Writing a novel takes time – lots of time.
For me, one of the most difficult things about the lockdown has been hearing about how much time everyone has on their hands. The media (social and otherwise) has been full of people describing how they’ve used all that time to learn Sanskrit, gain a fast-track degree in psychology, or build a one-in-five scale model of Canterbury Cathedral out of matchsticks. Or in some cases, all three. So why is it that even during the lockdown I still don’t have enough time to write?
I’m making progress with my latest WIP, but only by grabbing what little time I can from a busy schedule. At the end of last year I moved from South Wales to Shropshire, and between designing and building a new (quite large) garden, working on the house (which, being Victorian, will happily swallow as much time (and money) as I can throw at it), and my part-time studies (Post Graduate Diploma in Garden Design – nearly done now), I’ve been kept rather busy. Add in the diminished energy levels that I presume to be a combination of age, and my on-going battle with sinusitis, and it feels like I’m swimming against the tide. I’m not a strong swimmer. You may have noticed a lack of posts on this blog recently.
I’ve written about 35,000 words of novel number three (so about a third of the way through) and I’m at a critical stage. Now, more than ever, it’s important to work on the draft regularly. Even if I don’t have long to spend each time, I find it’s better to write little and often; that way I can keep the thing in my head, and even if I’m not getting many words down on the page, I’m still developing the story and the characters in my mind. If I go more than a few days between writing sessions then it all starts to slip away, so that when I next get a chance to write, I waste a lot of time re-familiarising myself with what’s already written, and trying to recall what I’d intended. I wonder, is this just me; or do all you other writers out there find the same..?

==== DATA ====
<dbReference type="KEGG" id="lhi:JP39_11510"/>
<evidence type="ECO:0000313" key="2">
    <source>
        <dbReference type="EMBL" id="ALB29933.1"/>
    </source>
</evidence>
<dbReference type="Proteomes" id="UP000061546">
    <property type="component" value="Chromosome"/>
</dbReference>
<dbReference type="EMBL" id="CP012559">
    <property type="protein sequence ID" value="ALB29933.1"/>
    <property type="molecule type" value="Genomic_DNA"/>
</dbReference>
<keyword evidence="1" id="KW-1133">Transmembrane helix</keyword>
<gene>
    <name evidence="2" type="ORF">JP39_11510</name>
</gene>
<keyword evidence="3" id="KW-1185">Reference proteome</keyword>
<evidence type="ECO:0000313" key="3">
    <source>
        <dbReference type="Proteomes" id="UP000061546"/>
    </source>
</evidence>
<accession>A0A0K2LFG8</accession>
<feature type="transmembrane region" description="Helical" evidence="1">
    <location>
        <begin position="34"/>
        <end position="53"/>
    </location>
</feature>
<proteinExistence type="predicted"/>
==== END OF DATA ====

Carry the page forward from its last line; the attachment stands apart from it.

text & image ©Graham Wright 2020
One of the things I do when I’m writing is to jot down a few notes about where I’m headed at the end of each writing session. That way when I pick the piece up again, I just read a few paragraphs back, and then the direction I’m going, and it allows me to remember the details a lot quicker. Another idea is to get a bunch of note cards and write one to two sentences about each scene and pin them to your wall in order, giving you quick hints at what you’ve already written (and is also really helpful when you get to the editing stage). Good luck with your novel!
Thanks Crissi – some good tips in there!
You certainly do sound busy! I found that Zoom opened up a plethora of online goodies (previously paid literary events) so I’ve gone down that rabbit hole 🙂
Lots here that I empathise with! After finishing a long novella in January, I’ve been writing my first full-length novel since March, now at 50 000 words.
Two things work for me: targets and sacrosanct time for writing (1-5.30, weekdays); and reading the previous day’s writing to get me back into the groove. I use Scrivener, which has become my best friend over the years.
Good luck with your novel!
Thank you. Good luck with yours – it sounds like you’re getting there.